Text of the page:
Search
Call +44(0)20 3828 0350

Labour Party announces plans for new equality law

The Labour Party has said it would introduce a new equality law if it wins the next General Election which, amongst other things, would allow black, Asian and minority ethnic and disabled workers to bring equal pay claims for the first time.

It has been reported that Labour Party plans to introduce a new equality law if it wins the next General Election.  The new law would:

  • extend the right to claim equal pay, which currently exists as between men and women, to black, Asian and minority ethnic (BAME) and disabled workers;
  • enact the dual discrimination protections which already exist in the Equality Act 2010, but which have not yet been brought into force; and
  • require public sector bodies to report on ethnicity pay gaps.

Equal pay

Currently, if a person is discriminated against on the grounds of sex in relation to non-contractual terms, for example, a discretionary bonus, she or he may bring a sex discrimination claim.  However, if she or he is treated less favourably in relation to contractual pay or other benefits (and there is an actual comparator of the opposite sex) the recourse is to bring an “equal pay” claim.  

The law achieves this by implying a “sex equality clause” into the contract of employment, which works by replacing the less favourable terms with the more favourable terms of the comparator’s contract.  The comparator must be employed in the same employment and perform equal work (i.e. like work, work rated as equivalent or work of equal value).  Establishing that work is equal work can be a time-consuming exercise, for example, if a “job evaluation study” is needed in order to compare the roles and the Tribunal process for bringing such claims is lengthy.   If the work is judged not to be equal work, then the claim fails.

Equal pay claims are usually brought in an employment tribunal, which can require payment of arrears of pay up to six years, although there is no ability to make an award in respect of injury to feelings.  The time limit for bringing an equal pay claim is considerably longer than for discrimination claims, standing at six months from the end of the employment contract in which the sex equality clause operates.  Further, such claims may be brought as breach of contract claims in the civil courts, where the time limit is six years from the date of breach of the equality clause.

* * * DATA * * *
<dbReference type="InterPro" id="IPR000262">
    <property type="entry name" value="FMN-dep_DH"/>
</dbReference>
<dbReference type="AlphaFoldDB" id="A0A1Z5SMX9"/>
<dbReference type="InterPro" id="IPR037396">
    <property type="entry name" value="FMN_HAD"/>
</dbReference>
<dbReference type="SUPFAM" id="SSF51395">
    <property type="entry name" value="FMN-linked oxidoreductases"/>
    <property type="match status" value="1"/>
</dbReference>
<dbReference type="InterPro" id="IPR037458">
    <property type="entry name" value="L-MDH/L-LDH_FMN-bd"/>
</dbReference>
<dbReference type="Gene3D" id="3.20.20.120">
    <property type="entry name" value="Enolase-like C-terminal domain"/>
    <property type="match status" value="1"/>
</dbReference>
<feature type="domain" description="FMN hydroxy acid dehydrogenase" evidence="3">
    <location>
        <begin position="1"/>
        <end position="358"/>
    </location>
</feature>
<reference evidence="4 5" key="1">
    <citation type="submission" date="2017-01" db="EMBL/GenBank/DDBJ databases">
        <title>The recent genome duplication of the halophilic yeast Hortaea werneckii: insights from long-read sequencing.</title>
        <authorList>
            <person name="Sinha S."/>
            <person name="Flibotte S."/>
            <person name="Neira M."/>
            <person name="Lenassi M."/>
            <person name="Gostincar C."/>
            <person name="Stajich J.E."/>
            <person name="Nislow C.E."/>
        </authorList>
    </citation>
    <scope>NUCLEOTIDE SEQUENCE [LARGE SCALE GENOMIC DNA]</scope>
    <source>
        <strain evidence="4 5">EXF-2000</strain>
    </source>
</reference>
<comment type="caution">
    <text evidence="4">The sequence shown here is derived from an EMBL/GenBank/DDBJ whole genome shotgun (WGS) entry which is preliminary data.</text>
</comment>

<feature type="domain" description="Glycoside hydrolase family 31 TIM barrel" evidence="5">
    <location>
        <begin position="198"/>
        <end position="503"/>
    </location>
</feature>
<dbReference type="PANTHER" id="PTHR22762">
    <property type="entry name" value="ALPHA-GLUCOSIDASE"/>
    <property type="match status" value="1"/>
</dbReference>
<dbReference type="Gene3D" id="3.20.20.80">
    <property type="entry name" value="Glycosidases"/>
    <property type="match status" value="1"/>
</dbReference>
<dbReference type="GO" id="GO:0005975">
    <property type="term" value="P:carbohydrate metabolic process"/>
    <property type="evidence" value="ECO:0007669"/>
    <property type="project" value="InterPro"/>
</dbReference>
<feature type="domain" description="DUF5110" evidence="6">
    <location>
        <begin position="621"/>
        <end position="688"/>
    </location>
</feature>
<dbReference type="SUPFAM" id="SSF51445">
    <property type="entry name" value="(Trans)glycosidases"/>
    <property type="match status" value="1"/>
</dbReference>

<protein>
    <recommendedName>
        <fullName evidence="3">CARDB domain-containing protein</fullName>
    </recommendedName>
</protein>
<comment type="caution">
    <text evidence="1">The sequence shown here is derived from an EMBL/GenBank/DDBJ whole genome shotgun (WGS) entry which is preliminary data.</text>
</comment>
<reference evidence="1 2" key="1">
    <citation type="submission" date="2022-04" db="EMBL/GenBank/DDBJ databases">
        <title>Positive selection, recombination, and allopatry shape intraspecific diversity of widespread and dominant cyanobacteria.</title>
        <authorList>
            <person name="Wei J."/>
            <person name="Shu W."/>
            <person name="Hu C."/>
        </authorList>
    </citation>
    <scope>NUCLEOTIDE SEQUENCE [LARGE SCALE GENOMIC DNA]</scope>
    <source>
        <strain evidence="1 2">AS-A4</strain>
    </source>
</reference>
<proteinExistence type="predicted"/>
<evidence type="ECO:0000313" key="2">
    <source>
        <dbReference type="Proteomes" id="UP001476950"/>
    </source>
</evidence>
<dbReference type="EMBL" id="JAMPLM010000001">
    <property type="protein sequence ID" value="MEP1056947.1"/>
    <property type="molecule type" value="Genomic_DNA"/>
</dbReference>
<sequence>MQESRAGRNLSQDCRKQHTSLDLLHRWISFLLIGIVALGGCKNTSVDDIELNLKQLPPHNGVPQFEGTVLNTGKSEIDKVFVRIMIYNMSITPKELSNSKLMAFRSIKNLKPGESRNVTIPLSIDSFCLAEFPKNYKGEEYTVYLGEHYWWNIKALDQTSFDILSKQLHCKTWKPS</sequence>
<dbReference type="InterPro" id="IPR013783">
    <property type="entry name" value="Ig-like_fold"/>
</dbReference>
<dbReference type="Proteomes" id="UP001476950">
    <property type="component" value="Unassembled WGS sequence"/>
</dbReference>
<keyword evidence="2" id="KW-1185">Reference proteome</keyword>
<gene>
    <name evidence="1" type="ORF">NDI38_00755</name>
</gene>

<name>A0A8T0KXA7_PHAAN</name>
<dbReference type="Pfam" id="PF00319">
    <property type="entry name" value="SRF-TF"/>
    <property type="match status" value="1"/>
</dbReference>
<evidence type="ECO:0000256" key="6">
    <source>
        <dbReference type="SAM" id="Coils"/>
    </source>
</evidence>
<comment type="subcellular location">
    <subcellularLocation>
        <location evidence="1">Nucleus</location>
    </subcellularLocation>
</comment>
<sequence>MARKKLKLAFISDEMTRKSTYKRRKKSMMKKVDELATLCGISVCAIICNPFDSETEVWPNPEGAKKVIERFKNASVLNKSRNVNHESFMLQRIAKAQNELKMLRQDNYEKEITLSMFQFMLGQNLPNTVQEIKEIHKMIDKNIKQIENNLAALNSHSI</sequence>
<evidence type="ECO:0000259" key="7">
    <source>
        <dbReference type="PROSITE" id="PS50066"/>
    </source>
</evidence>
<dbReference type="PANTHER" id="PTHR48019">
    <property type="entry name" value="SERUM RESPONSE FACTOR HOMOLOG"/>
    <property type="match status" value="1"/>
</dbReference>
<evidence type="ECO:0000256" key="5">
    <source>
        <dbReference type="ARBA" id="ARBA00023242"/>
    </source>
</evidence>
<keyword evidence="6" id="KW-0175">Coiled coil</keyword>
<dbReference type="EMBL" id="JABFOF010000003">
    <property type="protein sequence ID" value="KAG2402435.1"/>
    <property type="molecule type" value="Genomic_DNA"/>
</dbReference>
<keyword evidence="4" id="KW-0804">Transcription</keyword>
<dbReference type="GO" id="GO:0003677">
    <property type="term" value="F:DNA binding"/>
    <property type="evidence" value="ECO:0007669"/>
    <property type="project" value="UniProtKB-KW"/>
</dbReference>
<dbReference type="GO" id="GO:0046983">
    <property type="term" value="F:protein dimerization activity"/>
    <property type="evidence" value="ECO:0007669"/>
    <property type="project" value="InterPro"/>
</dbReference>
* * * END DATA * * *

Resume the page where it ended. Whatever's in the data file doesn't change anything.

The Labour Party’s proposal appears to be that a “race equality clause” and a “disability equality clause” will be implied into the contracts of affected employees, which would require them to bring claims about contractual terms where there is an actual comparator as equal pay claims. 

Other than the increased time limit for bringing claims (which is significant), and the ability to bring claims in the civil courts, it is not entirely clear how this proposal improves the position for BAME and disabled workers.  Equal pay claims are notoriously complex, and it is easy to see how claimants will get bogged down in questions of who the correct comparator is and whether work is of equal value.  Such workers are already able to bring claims about unequal pay as race or disability discrimination claims under the Equality Act 2010, and they do not need to show that the work is “equal” to that of an actual comparator in order to succeed.  Further, they are able claim uncapped compensation for lost earnings and may also claim for injury to feelings.  

Dual discrimination

Enacting the dual discrimination provisions would mean that workers may complain about discrimination arising out of the combination of two protected characteristics, rather than one as is presently the case.